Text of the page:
That's right. No cable, no satellite dish, just a big ol' antenna on the top of our roof.

Why is that so important to this review? Well, Laurie Berkner is the biggest superstar in the children's music industry and I think that can probably be traced directly to Laurie's constant appearances on Noggin, Nickolodeon's preschool TV channel. Her videos and appearances on Jack's Big Music Show introduced her to the country at large and had to have been a major factor in Starbucks' decision to inaugurate their entry into the DVD market with this DVD.

And it's something that's been completely irrelevant to my experience of Berkner. So I watched these videos with the eye of someone who hadn't seen these videos a hundred times. (Heard the songs perhaps a hundred times, but that's a different matter.)

Here, then, are some notes on the videos:
1. These are very simple videos -- the band, some kids, and the occasional graphics or set design. Michael Jackson's "Thriller" video, this is not. Of course, when you think of the target audience -- 3- or 4-year-old kids -- this is entirely appropriate.
2. The band has an appealingly friendly attitude in the videos. Brian and Susie mugging to the camera, and all three (especially Susie) not being particularly concerned with matching their instrument-playing to the music. This is not a criticism as it allows them to show themselves having fun playing music.
3. The band has taken all the colors the Wiggles don't wear in their outfits, found the brightest clothes in those colors, and wear them all simultaneously. By the way, if there's a cow farmer out there missing a purple or orange cow, I think Laurie slaughtered them to make her leather pants.
4. These videos are very similar but not identical to those that are actually on Noggin. (See the originals here. I actually watched those to check.) The band rerecorded the songs and the videos for this DVD, but kept both much like the old versions. Now, they're close enough that they're likely to fool the little ones, but for adults, the difference may generate a bit of cognitive dissonance a la the switching of Darins on Bewitched. [Edit: In the comments, Laurie's "PR Mama" points out, correctly, that not all of the videos on the DVD are actually shown on Noggin. That's correct, only 4 of them are (or, at least, only 4 of them are available on Noggin's website). I apologize for not being clearer in my text.]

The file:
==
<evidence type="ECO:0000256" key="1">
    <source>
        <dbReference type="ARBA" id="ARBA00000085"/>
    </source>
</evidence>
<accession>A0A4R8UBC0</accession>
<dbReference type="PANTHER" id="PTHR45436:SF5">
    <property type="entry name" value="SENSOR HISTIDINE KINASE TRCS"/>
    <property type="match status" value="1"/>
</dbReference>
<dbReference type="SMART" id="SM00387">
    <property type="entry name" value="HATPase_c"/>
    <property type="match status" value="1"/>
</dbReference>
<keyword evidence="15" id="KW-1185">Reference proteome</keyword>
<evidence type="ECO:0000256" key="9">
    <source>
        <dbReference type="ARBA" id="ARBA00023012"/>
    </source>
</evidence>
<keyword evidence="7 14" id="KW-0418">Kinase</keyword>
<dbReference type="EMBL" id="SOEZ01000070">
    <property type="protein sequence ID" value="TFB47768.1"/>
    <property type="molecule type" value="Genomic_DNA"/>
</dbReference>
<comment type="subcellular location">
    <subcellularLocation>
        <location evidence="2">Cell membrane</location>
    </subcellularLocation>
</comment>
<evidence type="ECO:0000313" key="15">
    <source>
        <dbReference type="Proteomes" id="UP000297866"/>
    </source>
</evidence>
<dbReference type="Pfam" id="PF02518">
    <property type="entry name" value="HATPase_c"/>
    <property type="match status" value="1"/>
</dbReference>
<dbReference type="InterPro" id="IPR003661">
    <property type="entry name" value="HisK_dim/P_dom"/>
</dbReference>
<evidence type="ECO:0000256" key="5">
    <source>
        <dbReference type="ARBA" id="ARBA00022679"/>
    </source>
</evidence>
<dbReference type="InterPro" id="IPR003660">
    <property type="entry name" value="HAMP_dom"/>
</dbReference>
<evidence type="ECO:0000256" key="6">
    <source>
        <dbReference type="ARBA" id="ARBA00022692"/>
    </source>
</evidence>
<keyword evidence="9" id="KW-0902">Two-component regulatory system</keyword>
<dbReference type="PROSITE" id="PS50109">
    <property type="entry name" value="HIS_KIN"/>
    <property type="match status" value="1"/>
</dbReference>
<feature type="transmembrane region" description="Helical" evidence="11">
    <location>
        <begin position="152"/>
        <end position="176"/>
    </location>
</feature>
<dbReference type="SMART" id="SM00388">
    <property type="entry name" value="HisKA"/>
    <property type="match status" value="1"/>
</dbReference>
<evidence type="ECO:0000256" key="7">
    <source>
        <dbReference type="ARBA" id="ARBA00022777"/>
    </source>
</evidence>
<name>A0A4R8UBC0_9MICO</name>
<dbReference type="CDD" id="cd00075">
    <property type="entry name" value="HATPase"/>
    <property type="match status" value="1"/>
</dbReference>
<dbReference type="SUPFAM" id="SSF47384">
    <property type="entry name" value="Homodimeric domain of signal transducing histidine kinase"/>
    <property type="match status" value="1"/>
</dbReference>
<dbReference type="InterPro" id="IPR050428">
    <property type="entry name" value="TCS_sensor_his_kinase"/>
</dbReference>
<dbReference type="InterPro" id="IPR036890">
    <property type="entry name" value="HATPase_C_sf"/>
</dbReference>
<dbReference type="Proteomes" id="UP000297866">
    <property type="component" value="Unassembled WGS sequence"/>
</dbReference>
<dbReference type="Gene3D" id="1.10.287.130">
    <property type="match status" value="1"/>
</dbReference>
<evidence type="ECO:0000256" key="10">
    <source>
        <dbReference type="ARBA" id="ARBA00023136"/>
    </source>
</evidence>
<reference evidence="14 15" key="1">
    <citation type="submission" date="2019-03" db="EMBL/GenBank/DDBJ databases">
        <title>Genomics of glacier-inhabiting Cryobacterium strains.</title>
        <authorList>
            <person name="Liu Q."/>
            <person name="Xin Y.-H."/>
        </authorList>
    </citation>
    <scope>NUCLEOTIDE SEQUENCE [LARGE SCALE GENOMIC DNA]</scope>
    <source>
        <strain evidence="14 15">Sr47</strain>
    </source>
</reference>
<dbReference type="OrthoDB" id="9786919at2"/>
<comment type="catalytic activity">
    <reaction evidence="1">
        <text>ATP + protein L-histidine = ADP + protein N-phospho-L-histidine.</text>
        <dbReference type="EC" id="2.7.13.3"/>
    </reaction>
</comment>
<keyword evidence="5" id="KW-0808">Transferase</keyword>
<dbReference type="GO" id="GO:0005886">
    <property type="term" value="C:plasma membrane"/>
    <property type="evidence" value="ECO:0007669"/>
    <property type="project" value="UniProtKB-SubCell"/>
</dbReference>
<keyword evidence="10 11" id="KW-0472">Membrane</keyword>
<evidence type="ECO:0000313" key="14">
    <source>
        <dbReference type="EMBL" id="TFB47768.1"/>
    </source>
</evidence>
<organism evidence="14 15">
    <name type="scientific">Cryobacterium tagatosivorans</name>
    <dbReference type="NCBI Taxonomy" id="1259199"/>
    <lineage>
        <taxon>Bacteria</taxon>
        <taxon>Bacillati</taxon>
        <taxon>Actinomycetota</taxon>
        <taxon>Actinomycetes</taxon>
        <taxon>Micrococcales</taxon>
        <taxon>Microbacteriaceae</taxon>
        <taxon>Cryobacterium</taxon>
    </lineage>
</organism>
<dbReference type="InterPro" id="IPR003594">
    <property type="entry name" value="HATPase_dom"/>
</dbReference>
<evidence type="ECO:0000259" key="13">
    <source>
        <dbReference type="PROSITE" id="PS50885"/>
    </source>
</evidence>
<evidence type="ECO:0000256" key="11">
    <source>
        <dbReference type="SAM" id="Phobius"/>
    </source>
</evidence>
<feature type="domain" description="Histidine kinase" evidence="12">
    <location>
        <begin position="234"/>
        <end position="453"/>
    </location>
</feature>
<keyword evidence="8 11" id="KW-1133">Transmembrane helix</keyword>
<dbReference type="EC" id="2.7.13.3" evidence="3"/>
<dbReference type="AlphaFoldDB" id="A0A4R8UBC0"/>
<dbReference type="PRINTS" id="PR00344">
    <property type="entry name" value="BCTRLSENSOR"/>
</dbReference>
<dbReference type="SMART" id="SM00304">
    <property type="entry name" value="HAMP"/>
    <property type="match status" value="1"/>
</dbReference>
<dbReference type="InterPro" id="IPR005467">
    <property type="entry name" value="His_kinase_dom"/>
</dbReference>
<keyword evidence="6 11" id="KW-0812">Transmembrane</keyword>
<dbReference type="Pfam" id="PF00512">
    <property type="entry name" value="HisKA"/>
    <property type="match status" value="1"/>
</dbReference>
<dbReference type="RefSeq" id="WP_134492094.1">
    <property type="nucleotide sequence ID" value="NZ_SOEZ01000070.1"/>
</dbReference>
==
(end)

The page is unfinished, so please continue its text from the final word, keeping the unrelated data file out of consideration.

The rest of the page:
5. The DVD is a bit like a greatest-hits album for Berkner, containing all of her big hits -- "Pig on Her Head," "Victor Vito," "Bumblebee (Buzz Buzz)". Berkner's knack for melodic hooks and fun lyrics are on full display. When a song doesn't quite work (for me, it's "Under a Shady Tree"), the video doesn't work, either. (In addition to being a boring melody to me the lyrics mention the grass under Laurie's feet when there's no grass around.)
6. Unlike many requisite new songs on greatest-hits albums, "Walk Along the River," is a great song -- it should be a pop hit. (I cannot, try as I might, get the phrase "I take a step / I take a step / I take another step" out of my mind.)
7. The DVD is about 30 minutes long with maybe another 8-10 minutes of "bonus" videos.

In the end, reviewing this DVD is a bit like reviewing the Lord of the Rings movie trilogy. You either like the movies or you have no interest, and a review isn't going to sway you either way. As an overview of Berkner's work, it's very good. As an occasional "babysitter" for mommy and daddy (raises hand), it will probably get your kids to jump up and interact with the TV. (And of course it's even more likely to do that if you join in, which I've done, too.)

Again, if you're unfamiliar with Berkner's work or the videos, check the originals out here. If you like those, you'll like the DVD. I like Berkner and I like the DVD.

Saturday, April 08, 2006

Thank You For Calling Zooglobble. All Operators Are Busy At The Moment...

... We will take your calls in the order they were received.

I expected that talking about children's music on NPR would generate additional visitors here, but I've been a bit overwhelmed by the number of e-mails and comments over the past 24 hours. Thanks to everyone who's taken the time to drop me a line or offer a comment. I read each one and will definitely reply as appropriate.

And, yes, I do plan to post another review soon.

Friday, April 07, 2006


Hi! You're probably here because you heard me talk with Melissa Block about children's music on today's (Friday, April 7th) edition of All Things Considered. (If you did, can you please let me know how I did? I haven't heard the interview myself yet. East Coast bias...)

If you've developed a nasty twitch in your eye because you absolutely cannot stand the music your preschooler or elementary-aged child is listening to, take a few minutes to look at the reviews here, linked on the right-hand side or search on "review" up top. You may find an artist you're not aware of making music for kids and adults that you just might love. Or, at least, not hate. (We're pretty flexible around here.)

Find a list of albums reviewed here, organized by age, here. Here are my reviews of the Justin Roberts album Meltdown! and the Brady Rymer album Every Day Is A Birthday, which were discussed in the NPR piece. Reviews of the Laurie Berkner DVD and new Dan Zanes album are forthcoming.